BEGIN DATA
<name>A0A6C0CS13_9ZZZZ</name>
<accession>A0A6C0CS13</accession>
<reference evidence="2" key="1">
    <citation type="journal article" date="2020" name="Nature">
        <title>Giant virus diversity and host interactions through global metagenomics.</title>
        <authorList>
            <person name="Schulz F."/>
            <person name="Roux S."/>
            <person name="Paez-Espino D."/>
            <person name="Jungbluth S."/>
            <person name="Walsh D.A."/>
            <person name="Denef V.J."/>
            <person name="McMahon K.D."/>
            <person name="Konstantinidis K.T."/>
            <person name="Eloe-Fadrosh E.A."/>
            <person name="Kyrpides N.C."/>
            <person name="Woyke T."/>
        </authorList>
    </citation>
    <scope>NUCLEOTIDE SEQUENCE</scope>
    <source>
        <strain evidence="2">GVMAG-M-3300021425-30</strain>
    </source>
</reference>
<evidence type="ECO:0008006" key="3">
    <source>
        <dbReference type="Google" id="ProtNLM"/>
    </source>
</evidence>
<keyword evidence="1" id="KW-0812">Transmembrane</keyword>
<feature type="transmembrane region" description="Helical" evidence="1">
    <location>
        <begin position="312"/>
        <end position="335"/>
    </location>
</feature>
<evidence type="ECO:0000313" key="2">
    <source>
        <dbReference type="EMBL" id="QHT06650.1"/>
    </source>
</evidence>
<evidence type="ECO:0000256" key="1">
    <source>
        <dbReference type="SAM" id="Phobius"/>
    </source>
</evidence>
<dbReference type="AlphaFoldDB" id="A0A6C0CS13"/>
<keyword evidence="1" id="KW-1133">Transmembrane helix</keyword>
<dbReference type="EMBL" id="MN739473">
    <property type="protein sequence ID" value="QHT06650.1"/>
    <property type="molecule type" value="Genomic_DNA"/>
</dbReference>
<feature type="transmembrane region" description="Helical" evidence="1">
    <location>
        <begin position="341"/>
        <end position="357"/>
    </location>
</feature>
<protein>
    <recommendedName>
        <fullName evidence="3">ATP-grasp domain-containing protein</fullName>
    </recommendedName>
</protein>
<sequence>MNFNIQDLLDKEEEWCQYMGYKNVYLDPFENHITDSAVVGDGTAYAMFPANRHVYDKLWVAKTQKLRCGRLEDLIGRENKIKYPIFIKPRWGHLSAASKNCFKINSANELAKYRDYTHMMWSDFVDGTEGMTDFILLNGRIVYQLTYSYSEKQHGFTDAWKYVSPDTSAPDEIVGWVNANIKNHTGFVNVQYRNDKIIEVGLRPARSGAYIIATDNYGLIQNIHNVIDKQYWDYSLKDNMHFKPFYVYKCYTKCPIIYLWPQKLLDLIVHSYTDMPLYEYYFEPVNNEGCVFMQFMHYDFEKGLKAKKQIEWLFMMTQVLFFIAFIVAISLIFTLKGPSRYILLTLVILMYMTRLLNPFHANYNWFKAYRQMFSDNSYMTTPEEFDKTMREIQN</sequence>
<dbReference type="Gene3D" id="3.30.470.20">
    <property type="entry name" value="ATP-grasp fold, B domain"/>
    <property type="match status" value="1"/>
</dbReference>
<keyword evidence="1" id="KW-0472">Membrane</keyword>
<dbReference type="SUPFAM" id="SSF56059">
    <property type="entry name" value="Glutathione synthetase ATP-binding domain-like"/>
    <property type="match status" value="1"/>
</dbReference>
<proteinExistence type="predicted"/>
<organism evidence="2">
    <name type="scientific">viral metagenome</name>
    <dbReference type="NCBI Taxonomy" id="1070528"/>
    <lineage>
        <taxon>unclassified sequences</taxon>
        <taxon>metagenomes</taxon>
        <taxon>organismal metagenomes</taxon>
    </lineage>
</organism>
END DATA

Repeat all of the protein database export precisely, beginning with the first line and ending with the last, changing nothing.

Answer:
<name>A0A6C0CS13_9ZZZZ</name>
<accession>A0A6C0CS13</accession>
<reference evidence="2" key="1">
    <citation type="journal article" date="2020" name="Nature">
        <title>Giant virus diversity and host interactions through global metagenomics.</title>
        <authorList>
            <person name="Schulz F."/>
            <person name="Roux S."/>
            <person name="Paez-Espino D."/>
            <person name="Jungbluth S."/>
            <person name="Walsh D.A."/>
            <person name="Denef V.J."/>
            <person name="McMahon K.D."/>
            <person name="Konstantinidis K.T."/>
            <person name="Eloe-Fadrosh E.A."/>
            <person name="Kyrpides N.C."/>
            <person name="Woyke T."/>
        </authorList>
    </citation>
    <scope>NUCLEOTIDE SEQUENCE</scope>
    <source>
        <strain evidence="2">GVMAG-M-3300021425-30</strain>
    </source>
</reference>
<evidence type="ECO:0008006" key="3">
    <source>
        <dbReference type="Google" id="ProtNLM"/>
    </source>
</evidence>
<keyword evidence="1" id="KW-0812">Transmembrane</keyword>
<feature type="transmembrane region" description="Helical" evidence="1">
    <location>
        <begin position="312"/>
        <end position="335"/>
    </location>
</feature>
<evidence type="ECO:0000313" key="2">
    <source>
        <dbReference type="EMBL" id="QHT06650.1"/>
    </source>
</evidence>
<evidence type="ECO:0000256" key="1">
    <source>
        <dbReference type="SAM" id="Phobius"/>
    </source>
</evidence>
<dbReference type="AlphaFoldDB" id="A0A6C0CS13"/>
<keyword evidence="1" id="KW-1133">Transmembrane helix</keyword>
<dbReference type="EMBL" id="MN739473">
    <property type="protein sequence ID" value="QHT06650.1"/>
    <property type="molecule type" value="Genomic_DNA"/>
</dbReference>
<feature type="transmembrane region" description="Helical" evidence="1">
    <location>
        <begin position="341"/>
        <end position="357"/>
    </location>
</feature>
<protein>
    <recommendedName>
        <fullName evidence="3">ATP-grasp domain-containing protein</fullName>
    </recommendedName>
</protein>
<sequence>MNFNIQDLLDKEEEWCQYMGYKNVYLDPFENHITDSAVVGDGTAYAMFPANRHVYDKLWVAKTQKLRCGRLEDLIGRENKIKYPIFIKPRWGHLSAASKNCFKINSANELAKYRDYTHMMWSDFVDGTEGMTDFILLNGRIVYQLTYSYSEKQHGFTDAWKYVSPDTSAPDEIVGWVNANIKNHTGFVNVQYRNDKIIEVGLRPARSGAYIIATDNYGLIQNIHNVIDKQYWDYSLKDNMHFKPFYVYKCYTKCPIIYLWPQKLLDLIVHSYTDMPLYEYYFEPVNNEGCVFMQFMHYDFEKGLKAKKQIEWLFMMTQVLFFIAFIVAISLIFTLKGPSRYILLTLVILMYMTRLLNPFHANYNWFKAYRQMFSDNSYMTTPEEFDKTMREIQN</sequence>
<dbReference type="Gene3D" id="3.30.470.20">
    <property type="entry name" value="ATP-grasp fold, B domain"/>
    <property type="match status" value="1"/>
</dbReference>
<keyword evidence="1" id="KW-0472">Membrane</keyword>
<dbReference type="SUPFAM" id="SSF56059">
    <property type="entry name" value="Glutathione synthetase ATP-binding domain-like"/>
    <property type="match status" value="1"/>
</dbReference>
<proteinExistence type="predicted"/>
<organism evidence="2">
    <name type="scientific">viral metagenome</name>
    <dbReference type="NCBI Taxonomy" id="1070528"/>
    <lineage>
        <taxon>unclassified sequences</taxon>
        <taxon>metagenomes</taxon>
        <taxon>organismal metagenomes</taxon>
    </lineage>
</organism>